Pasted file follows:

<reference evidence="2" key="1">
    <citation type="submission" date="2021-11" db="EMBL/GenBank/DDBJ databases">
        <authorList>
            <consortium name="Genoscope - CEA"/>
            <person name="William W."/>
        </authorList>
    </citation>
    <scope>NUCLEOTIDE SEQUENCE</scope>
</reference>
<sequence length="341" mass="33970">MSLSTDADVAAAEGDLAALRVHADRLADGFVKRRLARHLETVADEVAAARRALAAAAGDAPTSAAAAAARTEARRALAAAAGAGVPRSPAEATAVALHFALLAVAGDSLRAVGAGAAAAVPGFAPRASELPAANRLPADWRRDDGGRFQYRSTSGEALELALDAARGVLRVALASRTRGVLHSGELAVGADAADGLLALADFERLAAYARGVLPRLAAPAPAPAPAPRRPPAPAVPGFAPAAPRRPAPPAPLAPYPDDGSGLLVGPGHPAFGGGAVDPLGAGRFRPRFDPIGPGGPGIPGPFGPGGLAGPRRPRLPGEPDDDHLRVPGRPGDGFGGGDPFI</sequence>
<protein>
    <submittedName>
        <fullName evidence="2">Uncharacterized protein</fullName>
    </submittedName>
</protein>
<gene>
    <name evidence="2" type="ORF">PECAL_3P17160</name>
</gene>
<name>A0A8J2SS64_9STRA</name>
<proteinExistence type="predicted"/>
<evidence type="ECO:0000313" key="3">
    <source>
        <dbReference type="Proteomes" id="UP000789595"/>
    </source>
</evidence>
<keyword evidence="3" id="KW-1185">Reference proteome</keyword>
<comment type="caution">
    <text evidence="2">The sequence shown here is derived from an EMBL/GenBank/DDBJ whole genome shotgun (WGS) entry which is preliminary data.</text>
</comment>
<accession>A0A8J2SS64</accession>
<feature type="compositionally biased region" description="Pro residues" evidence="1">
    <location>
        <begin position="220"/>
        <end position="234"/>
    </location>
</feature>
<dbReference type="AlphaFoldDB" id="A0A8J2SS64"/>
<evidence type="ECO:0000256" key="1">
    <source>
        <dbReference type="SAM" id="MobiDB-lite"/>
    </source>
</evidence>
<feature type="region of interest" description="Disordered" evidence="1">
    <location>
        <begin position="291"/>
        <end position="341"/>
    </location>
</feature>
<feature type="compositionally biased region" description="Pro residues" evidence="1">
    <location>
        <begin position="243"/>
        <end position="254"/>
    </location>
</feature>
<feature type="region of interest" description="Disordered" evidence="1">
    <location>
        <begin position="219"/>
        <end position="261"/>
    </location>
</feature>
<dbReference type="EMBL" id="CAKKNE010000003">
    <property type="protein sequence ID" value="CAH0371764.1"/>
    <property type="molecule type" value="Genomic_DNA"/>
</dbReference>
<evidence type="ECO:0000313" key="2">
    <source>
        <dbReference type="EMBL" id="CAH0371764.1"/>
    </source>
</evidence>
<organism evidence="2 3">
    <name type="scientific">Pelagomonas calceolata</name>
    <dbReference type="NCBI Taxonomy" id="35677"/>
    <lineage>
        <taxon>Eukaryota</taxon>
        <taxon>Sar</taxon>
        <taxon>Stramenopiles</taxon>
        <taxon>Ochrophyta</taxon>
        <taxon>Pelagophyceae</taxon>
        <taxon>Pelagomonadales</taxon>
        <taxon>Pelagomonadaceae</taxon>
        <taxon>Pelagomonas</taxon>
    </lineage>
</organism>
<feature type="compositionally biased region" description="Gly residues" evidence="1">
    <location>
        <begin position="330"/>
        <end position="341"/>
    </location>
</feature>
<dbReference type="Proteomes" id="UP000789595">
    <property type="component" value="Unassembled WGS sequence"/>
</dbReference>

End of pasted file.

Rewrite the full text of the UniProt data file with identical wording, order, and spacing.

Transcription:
<reference evidence="2" key="1">
    <citation type="submission" date="2021-11" db="EMBL/GenBank/DDBJ databases">
        <authorList>
            <consortium name="Genoscope - CEA"/>
            <person name="William W."/>
        </authorList>
    </citation>
    <scope>NUCLEOTIDE SEQUENCE</scope>
</reference>
<sequence length="341" mass="33970">MSLSTDADVAAAEGDLAALRVHADRLADGFVKRRLARHLETVADEVAAARRALAAAAGDAPTSAAAAAARTEARRALAAAAGAGVPRSPAEATAVALHFALLAVAGDSLRAVGAGAAAAVPGFAPRASELPAANRLPADWRRDDGGRFQYRSTSGEALELALDAARGVLRVALASRTRGVLHSGELAVGADAADGLLALADFERLAAYARGVLPRLAAPAPAPAPAPRRPPAPAVPGFAPAAPRRPAPPAPLAPYPDDGSGLLVGPGHPAFGGGAVDPLGAGRFRPRFDPIGPGGPGIPGPFGPGGLAGPRRPRLPGEPDDDHLRVPGRPGDGFGGGDPFI</sequence>
<protein>
    <submittedName>
        <fullName evidence="2">Uncharacterized protein</fullName>
    </submittedName>
</protein>
<gene>
    <name evidence="2" type="ORF">PECAL_3P17160</name>
</gene>
<name>A0A8J2SS64_9STRA</name>
<proteinExistence type="predicted"/>
<evidence type="ECO:0000313" key="3">
    <source>
        <dbReference type="Proteomes" id="UP000789595"/>
    </source>
</evidence>
<keyword evidence="3" id="KW-1185">Reference proteome</keyword>
<comment type="caution">
    <text evidence="2">The sequence shown here is derived from an EMBL/GenBank/DDBJ whole genome shotgun (WGS) entry which is preliminary data.</text>
</comment>
<accession>A0A8J2SS64</accession>
<feature type="compositionally biased region" description="Pro residues" evidence="1">
    <location>
        <begin position="220"/>
        <end position="234"/>
    </location>
</feature>
<dbReference type="AlphaFoldDB" id="A0A8J2SS64"/>
<evidence type="ECO:0000256" key="1">
    <source>
        <dbReference type="SAM" id="MobiDB-lite"/>
    </source>
</evidence>
<feature type="region of interest" description="Disordered" evidence="1">
    <location>
        <begin position="291"/>
        <end position="341"/>
    </location>
</feature>
<feature type="compositionally biased region" description="Pro residues" evidence="1">
    <location>
        <begin position="243"/>
        <end position="254"/>
    </location>
</feature>
<feature type="region of interest" description="Disordered" evidence="1">
    <location>
        <begin position="219"/>
        <end position="261"/>
    </location>
</feature>
<dbReference type="EMBL" id="CAKKNE010000003">
    <property type="protein sequence ID" value="CAH0371764.1"/>
    <property type="molecule type" value="Genomic_DNA"/>
</dbReference>
<evidence type="ECO:0000313" key="2">
    <source>
        <dbReference type="EMBL" id="CAH0371764.1"/>
    </source>
</evidence>
<organism evidence="2 3">
    <name type="scientific">Pelagomonas calceolata</name>
    <dbReference type="NCBI Taxonomy" id="35677"/>
    <lineage>
        <taxon>Eukaryota</taxon>
        <taxon>Sar</taxon>
        <taxon>Stramenopiles</taxon>
        <taxon>Ochrophyta</taxon>
        <taxon>Pelagophyceae</taxon>
        <taxon>Pelagomonadales</taxon>
        <taxon>Pelagomonadaceae</taxon>
        <taxon>Pelagomonas</taxon>
    </lineage>
</organism>
<feature type="compositionally biased region" description="Gly residues" evidence="1">
    <location>
        <begin position="330"/>
        <end position="341"/>
    </location>
</feature>
<dbReference type="Proteomes" id="UP000789595">
    <property type="component" value="Unassembled WGS sequence"/>
</dbReference>